Blackout Top News

Following the recent release of DJ Semtex‘s book Hip Hop Raised Me, BlackoutHipHop conducted an interview with the English DJ.

I’ve worked with a lot of great artists, witnessed a lot of great moments, and I feel that the very least I can do is document the culture from my perspective. This is our history, the book is a future artefact. A time capsule that details what we have witnessed, what we have enjoyed, and what has edutained us so far. Hopefully years from now people will look at this as a snapshot of how we lived.

Hit Continue Reading to check out the full interview and make sure to cop Hip Hop Raised Me via Amazon.

Props to Jamie Drew for the photos.

DJ Semtex, thank you for taking the time for this short interview. We at BlackoutHipHop.com value the Hip-Hop origins and support all efforts to keep the legacy alive. I’d say that Hip Hop raised all of us, too. How did the idea for such a book come to you on the first place?

Simply because there wasn’t anything like this. I’ve worked with a lot of great artists, witnessed a lot of great moments, and I feel that the very least I can do is document the culture from my perspective. This is our history, the book is a future artefact. A time capsule that details what we have witnessed, what we have enjoyed, and what has edutained us so far. Hopefully years from now people will look at this as a snapshot of how we lived.

You have such a diverse background and have interviewed so many legends in the game. How did you decide which material should eventually make it to the book?

The material kind of found its own way to the surface and told the story itself. I’ve done over 600 interviews, but there are some that stand out more than others. There are some areas that I wanted to focus on and discuss that have never been written about before, it really was an organic fluid process. The individual stories of the artists, producers, and DJs are amazing inspiring moments that form the foundations of the culture.

The book features more than 1,000 photographs, some of them published for the first time. How did you get these? Did some of the artists provide them directly to you?

They say a picture tells a 1000 words…I wanted pictures that visually defined the specific moments in time. The pictures visualize society, the fashion, artwork, covers, and steady ascension of Hip Hop as the most innovative exciting Art form.

I contacted some artist camps directly for images. For instance I reached out to Macklemore’s camp as they have their own photographers, and Nabil works closely with Kanye West, but the majority of shots came from photographers that were working within key scenes across different eras.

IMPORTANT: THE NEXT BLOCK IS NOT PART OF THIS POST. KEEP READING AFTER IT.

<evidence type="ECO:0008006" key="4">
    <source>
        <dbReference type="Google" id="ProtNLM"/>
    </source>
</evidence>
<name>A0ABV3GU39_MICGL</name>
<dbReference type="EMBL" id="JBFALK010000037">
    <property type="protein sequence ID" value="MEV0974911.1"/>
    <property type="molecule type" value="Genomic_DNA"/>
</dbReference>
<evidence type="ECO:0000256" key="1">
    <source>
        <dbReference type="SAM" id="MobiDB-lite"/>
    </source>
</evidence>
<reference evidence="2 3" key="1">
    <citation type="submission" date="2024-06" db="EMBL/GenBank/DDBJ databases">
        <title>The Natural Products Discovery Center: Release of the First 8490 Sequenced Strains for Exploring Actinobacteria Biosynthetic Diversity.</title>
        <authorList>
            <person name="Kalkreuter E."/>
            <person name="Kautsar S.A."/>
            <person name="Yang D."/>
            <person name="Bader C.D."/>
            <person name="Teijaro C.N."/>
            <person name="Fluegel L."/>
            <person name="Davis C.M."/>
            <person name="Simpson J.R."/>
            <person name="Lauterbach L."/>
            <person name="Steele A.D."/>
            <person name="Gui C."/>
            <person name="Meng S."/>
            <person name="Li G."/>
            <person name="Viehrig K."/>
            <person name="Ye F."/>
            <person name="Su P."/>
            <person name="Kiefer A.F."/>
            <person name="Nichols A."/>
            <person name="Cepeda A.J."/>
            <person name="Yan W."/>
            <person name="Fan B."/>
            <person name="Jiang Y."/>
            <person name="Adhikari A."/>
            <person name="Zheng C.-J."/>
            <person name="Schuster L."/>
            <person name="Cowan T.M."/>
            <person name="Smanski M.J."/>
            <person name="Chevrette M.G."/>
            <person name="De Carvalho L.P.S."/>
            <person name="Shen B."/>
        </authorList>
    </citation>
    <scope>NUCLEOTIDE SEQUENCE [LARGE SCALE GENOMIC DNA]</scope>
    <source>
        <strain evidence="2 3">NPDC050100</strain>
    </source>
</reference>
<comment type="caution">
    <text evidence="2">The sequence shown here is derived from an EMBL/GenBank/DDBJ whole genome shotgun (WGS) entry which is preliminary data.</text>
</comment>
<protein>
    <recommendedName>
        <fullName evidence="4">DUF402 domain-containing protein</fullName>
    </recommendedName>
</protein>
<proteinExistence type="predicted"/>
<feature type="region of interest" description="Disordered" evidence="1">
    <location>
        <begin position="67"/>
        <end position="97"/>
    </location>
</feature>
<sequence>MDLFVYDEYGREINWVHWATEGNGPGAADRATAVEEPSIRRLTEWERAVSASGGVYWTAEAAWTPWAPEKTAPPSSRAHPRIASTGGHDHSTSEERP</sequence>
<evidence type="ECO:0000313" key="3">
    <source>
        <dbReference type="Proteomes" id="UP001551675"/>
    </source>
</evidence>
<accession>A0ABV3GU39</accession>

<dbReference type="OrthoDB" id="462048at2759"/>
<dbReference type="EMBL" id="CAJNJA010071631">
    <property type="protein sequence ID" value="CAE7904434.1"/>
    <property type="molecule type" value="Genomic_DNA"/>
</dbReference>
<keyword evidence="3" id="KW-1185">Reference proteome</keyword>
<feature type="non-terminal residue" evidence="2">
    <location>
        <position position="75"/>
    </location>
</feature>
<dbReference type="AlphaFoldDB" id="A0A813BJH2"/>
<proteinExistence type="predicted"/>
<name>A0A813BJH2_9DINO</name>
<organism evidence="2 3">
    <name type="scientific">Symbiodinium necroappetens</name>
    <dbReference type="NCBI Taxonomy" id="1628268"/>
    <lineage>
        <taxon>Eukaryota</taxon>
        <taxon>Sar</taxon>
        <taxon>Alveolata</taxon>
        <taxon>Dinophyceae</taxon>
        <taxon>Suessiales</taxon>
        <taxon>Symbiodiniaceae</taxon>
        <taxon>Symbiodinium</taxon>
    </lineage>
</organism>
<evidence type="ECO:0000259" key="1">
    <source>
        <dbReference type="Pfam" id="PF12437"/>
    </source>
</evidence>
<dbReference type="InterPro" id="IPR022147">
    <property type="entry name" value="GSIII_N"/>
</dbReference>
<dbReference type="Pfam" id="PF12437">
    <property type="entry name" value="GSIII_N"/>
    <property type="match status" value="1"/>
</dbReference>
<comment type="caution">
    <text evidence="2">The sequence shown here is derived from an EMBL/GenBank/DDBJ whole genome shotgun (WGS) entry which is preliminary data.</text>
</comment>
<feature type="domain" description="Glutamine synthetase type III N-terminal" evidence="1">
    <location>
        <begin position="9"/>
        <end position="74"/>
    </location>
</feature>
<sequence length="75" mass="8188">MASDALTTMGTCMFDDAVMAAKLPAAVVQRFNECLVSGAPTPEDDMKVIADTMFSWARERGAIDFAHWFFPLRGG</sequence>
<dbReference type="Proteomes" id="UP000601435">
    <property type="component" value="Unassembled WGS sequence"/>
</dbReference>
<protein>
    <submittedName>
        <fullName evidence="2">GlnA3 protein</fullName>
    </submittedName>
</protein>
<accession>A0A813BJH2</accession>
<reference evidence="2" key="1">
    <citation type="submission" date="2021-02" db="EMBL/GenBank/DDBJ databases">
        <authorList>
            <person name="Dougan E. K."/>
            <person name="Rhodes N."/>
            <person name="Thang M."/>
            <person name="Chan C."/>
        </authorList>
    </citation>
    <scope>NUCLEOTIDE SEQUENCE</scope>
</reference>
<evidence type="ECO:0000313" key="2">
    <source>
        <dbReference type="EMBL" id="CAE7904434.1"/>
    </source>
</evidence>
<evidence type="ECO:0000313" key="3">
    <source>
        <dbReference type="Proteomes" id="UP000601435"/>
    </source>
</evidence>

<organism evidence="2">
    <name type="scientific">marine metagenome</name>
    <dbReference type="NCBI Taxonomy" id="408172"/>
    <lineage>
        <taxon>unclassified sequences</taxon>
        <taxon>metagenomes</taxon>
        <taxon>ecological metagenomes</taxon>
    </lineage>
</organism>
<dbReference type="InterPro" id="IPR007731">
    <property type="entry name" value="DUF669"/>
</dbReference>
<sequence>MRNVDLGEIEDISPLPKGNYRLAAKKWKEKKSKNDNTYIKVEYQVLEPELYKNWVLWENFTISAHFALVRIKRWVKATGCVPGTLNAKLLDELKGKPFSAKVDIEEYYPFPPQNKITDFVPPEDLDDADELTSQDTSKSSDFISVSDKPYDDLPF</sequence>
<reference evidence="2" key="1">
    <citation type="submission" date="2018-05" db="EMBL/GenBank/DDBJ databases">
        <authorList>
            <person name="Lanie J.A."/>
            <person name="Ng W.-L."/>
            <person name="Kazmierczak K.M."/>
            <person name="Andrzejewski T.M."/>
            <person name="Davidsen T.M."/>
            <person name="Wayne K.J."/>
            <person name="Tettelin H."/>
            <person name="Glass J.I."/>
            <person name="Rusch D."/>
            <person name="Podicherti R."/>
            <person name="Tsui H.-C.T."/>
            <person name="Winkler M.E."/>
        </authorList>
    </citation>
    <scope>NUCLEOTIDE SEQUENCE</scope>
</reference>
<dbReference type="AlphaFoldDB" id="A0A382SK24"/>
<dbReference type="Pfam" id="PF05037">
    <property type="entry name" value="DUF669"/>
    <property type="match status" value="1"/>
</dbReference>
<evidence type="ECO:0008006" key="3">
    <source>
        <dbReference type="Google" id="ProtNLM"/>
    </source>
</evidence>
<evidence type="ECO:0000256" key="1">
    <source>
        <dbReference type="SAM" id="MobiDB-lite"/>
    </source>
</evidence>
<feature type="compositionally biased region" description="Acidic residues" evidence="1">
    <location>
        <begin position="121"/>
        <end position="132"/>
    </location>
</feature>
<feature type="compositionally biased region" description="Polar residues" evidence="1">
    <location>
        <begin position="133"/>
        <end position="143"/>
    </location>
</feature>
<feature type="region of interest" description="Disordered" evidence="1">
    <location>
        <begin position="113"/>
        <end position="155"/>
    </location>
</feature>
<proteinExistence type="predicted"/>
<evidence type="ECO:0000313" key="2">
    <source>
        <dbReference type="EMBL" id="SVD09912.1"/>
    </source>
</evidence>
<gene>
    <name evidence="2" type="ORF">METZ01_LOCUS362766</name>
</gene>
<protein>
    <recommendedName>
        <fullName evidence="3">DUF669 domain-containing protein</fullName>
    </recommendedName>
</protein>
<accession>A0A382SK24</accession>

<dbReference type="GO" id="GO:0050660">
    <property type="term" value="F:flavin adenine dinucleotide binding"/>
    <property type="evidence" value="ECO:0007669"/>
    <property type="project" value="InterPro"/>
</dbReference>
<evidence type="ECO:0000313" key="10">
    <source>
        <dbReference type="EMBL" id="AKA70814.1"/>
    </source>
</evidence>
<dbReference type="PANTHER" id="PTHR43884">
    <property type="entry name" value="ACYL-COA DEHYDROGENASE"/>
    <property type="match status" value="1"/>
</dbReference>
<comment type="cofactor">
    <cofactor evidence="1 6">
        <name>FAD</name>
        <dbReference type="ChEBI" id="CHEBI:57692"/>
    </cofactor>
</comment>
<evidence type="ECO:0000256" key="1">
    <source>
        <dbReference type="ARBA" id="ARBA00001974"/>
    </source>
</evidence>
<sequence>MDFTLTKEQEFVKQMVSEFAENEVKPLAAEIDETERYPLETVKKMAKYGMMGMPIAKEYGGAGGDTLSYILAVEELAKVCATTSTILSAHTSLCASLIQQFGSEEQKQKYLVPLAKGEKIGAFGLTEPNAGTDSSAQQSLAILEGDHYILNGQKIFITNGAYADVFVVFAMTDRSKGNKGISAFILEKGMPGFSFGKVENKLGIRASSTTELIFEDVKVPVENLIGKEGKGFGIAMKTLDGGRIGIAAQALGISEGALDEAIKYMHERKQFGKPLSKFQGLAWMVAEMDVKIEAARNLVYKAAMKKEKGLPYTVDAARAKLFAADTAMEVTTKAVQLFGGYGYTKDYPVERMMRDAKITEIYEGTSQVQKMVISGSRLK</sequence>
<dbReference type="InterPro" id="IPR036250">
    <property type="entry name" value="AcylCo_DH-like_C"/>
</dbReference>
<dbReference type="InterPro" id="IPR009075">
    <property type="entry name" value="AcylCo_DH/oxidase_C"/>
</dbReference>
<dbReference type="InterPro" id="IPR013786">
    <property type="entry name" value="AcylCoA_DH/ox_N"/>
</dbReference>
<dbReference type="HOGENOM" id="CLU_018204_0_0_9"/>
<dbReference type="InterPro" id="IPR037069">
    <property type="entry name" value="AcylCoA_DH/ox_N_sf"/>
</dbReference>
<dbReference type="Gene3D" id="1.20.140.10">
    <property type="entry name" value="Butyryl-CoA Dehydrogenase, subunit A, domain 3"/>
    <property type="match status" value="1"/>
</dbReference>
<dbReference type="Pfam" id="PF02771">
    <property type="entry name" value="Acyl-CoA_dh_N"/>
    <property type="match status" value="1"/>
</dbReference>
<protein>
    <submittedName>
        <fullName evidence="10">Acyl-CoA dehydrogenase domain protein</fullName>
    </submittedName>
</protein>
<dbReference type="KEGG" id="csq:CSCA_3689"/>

The book starts with a foreword by the legendary Chuck D of Public Enemy. What’s the background story for having Chuck have the opening?

Public Enemy changed my life. ‘It Takes A Nation Of Millions’ and ‘Fear of a Black Planet’ opened my mind. Both albums played a role in defining who I am today, so who else could I ask? I had previously interviewed Chuck D, then Public Enemy backstage at the Brixton Academy so he was aware of who I was. I reached out to him, I explained what I wanted to do with the book, and he kindly agreed to write the foreword which I still find very mind-blowing. I never thought the ‘Hard Rhymer’ that I grew up listening to would eventually write something for me or about me. He referred to me as a “Generator of generations”…I now have an even greater responsibility to amplify the work that I do and help move things forward.

There have been so many milestones for Hip Hop in the last 40 years and Hip Hop Raised Me is like an encyclopedia through this life cycle. Which are the 3 most influential moments from your perspective?

From my perspective there are 3 specific years that were the most influential moments; 1988 was the year that caught me. Albums by Public Enemy, The Jungle Brothers, BDP, and Ice T gave me the necessary higher learning. It was the same year that artists levelled up and entered the international stage. The sound got bigger, the art work was more detailed, this was the golden age of rap.

1994 is probably the most significant year within the 90s Hip Hop era. It was the year that established genre defining artists such as Nas, The Notorious B.I.G., Outkast, Bone Thugs & Harmony, Warren G, Coolio, and many more artists that propelled the Boom Bap and West Coast sounds.

2003 was the year that preceded ‘College Dropout’ and set the stage for Kanye West to change everything with his Good Music movement. It was the year that Dizzee Rascal dropped the genre defining ‘Boy In Da Corner’ album, and the moment when 50 Cent dominated the clubs and airwaves with the G Unit/Shady Aftermath era.



Comments are closed.


0